Cryptography
 Computer Science Computer Catlog Cryptography Catlog

 Caesar Cipher Digital Signature Public key cryptography Symmetric vs. public-key Key Management Stream Ciphers Self-Synchronizing Ciphers Feedback Shift Registers Modes of Operation Multiple Encryption Transposition Ciphers Substitution Ciphers Poly-alpha Substitutions Poly-alpha Cipher Machine Cryptanalysis Ciphers Data Encryption Standard DES Algorithm IDEA Algorithm RC5 Algorithm RSA Encryption Rabin Encryption ElGamal Encryption MD4 & MD5 Secure Hash Algorithm Kerberos Authentication Diffie-Hellman protocols Key Management Life Cycle

## IDEA

The cipher named IDEA (International Data Encryption Algorithm) encrypts 64-bit plaintext to 64-bit ciphertext blocks, using a 128-bit input key K. Based in part on a novel generalization of the Feistel structure, it consists of 8 computationally identical rounds followed by an output transformation. Round r uses six 16-bit subkeys K(r)i , i 6, to transform a 64-bit input X into an output of four 16-bit blocks, which are input to the next round. The round 8 output enters the output transformation, employing four additional subkeys K(9)i , 1 i 4 to produce the final ciphertext Y = (Y1; Y2; Y3; Y4). All subkeys are derived from K.

A dominant design concept in IDEA is mixing operations from three different algebraic groups of 2n elements. The corresponding group operations on sub-blocks a and b of bitlength n = 16 are bitwise XOR: a b; addition mod 2n: (a+b) AND 0xFFFF, denoted
a b; and (modified) multiplication mod 2n+1, with 0 Z2n associated with 2n Z2n+1:
a b.   The key schedule of Algorithm may be converted into a table which lists, for each of the 52 keys blocks, which 16 (consecutive) bits of the input key K form it.

IDEA decryption: Decryption is achieved using Algorithm with the ciphertext Y provided as input M, and the same encryption key K, but the following change to the key schedule. First use K to derive all encryption subkeys K(r) i ; from these compute the decryption subkeys K'(r) i per Table; then use K'(r)i in place of K(r)i in Algorithm . In Table, -Ki denotes the additive inverse (mod 216) of Ki: the integer u = (216 +Ki) AND 0xFFFF, 0 u 216 -1. K-1 i denotes the multiplicative inverse (mod 216 +1) of Ki, also in {0,1,…,216-1}, derivable by the Extended Euclidean algorithm, which on inputs b 0 returns integers x and y such that ax + by = gcd(a; b). Using a = 216 + 1 and b = Ki, the gcd is always 1 (except for Ki = 0, addressed separately) and thus K-1i = y, or 216 +1+y if y < 0. When Ki = 0, this input is mapped to 216 (since the inverse is defined by Ki K-1i = 1;) and (216)-1 = 216 is then defined to give K-1i = 0.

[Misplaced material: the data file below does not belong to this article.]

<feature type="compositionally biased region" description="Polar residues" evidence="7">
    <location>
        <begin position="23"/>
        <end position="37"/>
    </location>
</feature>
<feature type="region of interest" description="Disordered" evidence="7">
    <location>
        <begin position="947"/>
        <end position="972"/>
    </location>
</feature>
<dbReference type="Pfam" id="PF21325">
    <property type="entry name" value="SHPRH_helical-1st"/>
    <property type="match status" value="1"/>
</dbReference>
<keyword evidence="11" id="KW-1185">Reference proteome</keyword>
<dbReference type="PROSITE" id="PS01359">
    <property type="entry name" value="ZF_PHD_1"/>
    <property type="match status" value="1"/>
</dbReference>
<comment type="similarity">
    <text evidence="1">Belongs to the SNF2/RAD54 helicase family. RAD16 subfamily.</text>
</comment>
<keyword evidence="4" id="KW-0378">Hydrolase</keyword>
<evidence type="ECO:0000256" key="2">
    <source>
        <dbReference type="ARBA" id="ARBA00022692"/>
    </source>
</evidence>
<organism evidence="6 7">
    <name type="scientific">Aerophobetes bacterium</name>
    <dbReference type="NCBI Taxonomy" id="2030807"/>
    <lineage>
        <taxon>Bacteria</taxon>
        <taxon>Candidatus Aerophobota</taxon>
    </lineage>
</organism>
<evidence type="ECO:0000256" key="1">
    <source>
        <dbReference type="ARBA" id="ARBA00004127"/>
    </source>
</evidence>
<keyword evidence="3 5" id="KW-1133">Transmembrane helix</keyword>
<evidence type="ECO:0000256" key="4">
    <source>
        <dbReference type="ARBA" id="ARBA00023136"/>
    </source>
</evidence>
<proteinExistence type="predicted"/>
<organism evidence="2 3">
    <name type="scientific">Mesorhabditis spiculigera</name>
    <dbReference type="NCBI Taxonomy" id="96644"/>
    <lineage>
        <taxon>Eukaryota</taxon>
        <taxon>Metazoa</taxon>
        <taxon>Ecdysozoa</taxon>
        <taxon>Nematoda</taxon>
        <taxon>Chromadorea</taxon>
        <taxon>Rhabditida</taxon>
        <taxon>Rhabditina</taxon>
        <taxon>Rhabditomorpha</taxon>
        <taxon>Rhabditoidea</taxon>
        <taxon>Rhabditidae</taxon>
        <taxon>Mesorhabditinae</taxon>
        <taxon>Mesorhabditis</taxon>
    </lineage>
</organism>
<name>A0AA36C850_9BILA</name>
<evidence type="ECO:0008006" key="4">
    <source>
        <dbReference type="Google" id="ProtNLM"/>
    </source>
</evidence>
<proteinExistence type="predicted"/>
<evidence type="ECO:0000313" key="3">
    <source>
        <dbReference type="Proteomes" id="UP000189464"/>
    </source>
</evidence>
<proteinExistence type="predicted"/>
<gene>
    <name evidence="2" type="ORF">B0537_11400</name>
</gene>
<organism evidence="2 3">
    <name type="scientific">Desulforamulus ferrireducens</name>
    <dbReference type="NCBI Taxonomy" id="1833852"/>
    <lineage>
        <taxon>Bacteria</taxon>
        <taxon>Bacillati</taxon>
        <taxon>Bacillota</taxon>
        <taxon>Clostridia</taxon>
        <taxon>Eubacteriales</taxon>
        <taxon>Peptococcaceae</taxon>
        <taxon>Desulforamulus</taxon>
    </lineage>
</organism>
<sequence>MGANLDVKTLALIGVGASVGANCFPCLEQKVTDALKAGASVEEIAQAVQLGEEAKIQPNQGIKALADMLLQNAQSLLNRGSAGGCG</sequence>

Definition of : In IDEA, a b corresponds to a (modified) multiplication, modulo 216+1, of unsigned 16-bit integers a and b, where 0 Z216 is associated with 216 Z* 216+1 as follows: if a = 0 or b = 0, replace it by 216 (which is=-1 mod 216 + 1) prior to modular multiplication; and if the result is 216, replace this by 0. Thus, maps two 16- bit inputs to a 16-bit output. Pseudo-code for is as follows (for ordinary multiplication mod 216 + 1), for c a 32-bit unsigned integer: if (a = 0) r (0x10001 - b) (since 216b =-b), elseif (b = 0) r (0x10001 - a) (by similar reasoning), else {c ab; r ((c AND 0xFFFF) - (c >>16)); if (r < 0) r (0x10001 +r)}, with return value (r AND 0xFFFF) in all 3 cases. Implementing ab mod 2n+1: Multiplication mod 216+1may be efficiently implemented as follows, for 0 a,b 216. Let c = ab = c0 - 232 +cH - 216 +cL, where c0 {0; 1} and 0 cL; cH < 216. To compute c' = c mod (216 + 1), first obtain cL and cH by standard multiplication. For a = b = 216, note that c0 = 1, cL = cH = 0, and c' = (-1)(-1) = 1, since 216 =-1 mod (216+1); otherwise, c0 = 0. Consequently, c' = cL - cH + c0 if cL cH, while c' = cL - cH + (216 + 1) if cL < cH (since then - 216 < cL - cH < 0).

Security of IDEA: For the full 8-round IDEA, other than attacks on weak keys, no published attack is better than exhaustive search on the 128-bit key space. The security of IDEA currently appears bounded only by the weaknesses arising from the relatively small (compared to its keylength) blocklength of 64 bits.